Old Grubstake Days

Old Grubstake Days in Joplin is one of the little books in the famous E. Haldeman-Julius collection.

The authors, William and Mabel Draper, cite no sources or references for their narrative, much of which has been written in novelized form, with 60-year-old conversations reproduced as exact quotations. Consequently, much of the content has to be regarded more or less as fictionalized non-fiction.

Regardless of the level of verifiable fact in the Drapers’ narrative, the document is a delight to read. Shorn of the puffery and self-aggrandizing promotion evident in so many early Joplin histories, this story is a thoroughly enjoyable ramble through the rags-to-riches saga of Joplin’s mining industry.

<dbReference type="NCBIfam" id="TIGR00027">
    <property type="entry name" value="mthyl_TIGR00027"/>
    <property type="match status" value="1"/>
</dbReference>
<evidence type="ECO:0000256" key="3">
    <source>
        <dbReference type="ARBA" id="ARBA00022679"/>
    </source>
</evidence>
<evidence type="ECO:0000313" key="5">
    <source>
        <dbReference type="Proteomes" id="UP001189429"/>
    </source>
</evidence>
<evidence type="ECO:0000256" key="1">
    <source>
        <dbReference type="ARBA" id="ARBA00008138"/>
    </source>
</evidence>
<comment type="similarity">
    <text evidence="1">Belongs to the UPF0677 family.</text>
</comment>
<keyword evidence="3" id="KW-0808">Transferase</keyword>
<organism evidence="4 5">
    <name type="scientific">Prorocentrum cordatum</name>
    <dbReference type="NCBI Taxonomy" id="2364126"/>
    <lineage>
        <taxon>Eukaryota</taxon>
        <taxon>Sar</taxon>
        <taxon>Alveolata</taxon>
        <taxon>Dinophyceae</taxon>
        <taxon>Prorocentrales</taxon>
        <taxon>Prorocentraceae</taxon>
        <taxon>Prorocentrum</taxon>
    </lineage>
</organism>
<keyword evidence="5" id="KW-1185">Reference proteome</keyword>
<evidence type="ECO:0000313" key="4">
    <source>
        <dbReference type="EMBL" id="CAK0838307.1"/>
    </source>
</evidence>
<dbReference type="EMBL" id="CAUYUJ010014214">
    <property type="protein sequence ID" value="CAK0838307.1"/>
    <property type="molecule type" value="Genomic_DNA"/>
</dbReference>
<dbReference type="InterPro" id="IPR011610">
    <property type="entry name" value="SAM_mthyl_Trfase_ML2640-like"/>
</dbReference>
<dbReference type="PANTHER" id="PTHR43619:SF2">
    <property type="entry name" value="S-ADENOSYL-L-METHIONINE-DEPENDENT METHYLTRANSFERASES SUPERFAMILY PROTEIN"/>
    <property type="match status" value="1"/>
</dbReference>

Spliced into the stories of Joplin’s movers and shakers are tales of Jesse James’s encounter with a Joplin bank and of Nellie Risley, a lady from Joplin’s red-light district who dressed in red tights and parachuted from a balloon in order to win enough money to stake a mining claim.

We hope you enjoy this light-hearted look at Joplin’s rough-and-tumble beginnings.

This project has been made possible by a Library Services and Technology Grant administered by the Missouri State Library, a division of the office of the Missouri Secretary of State.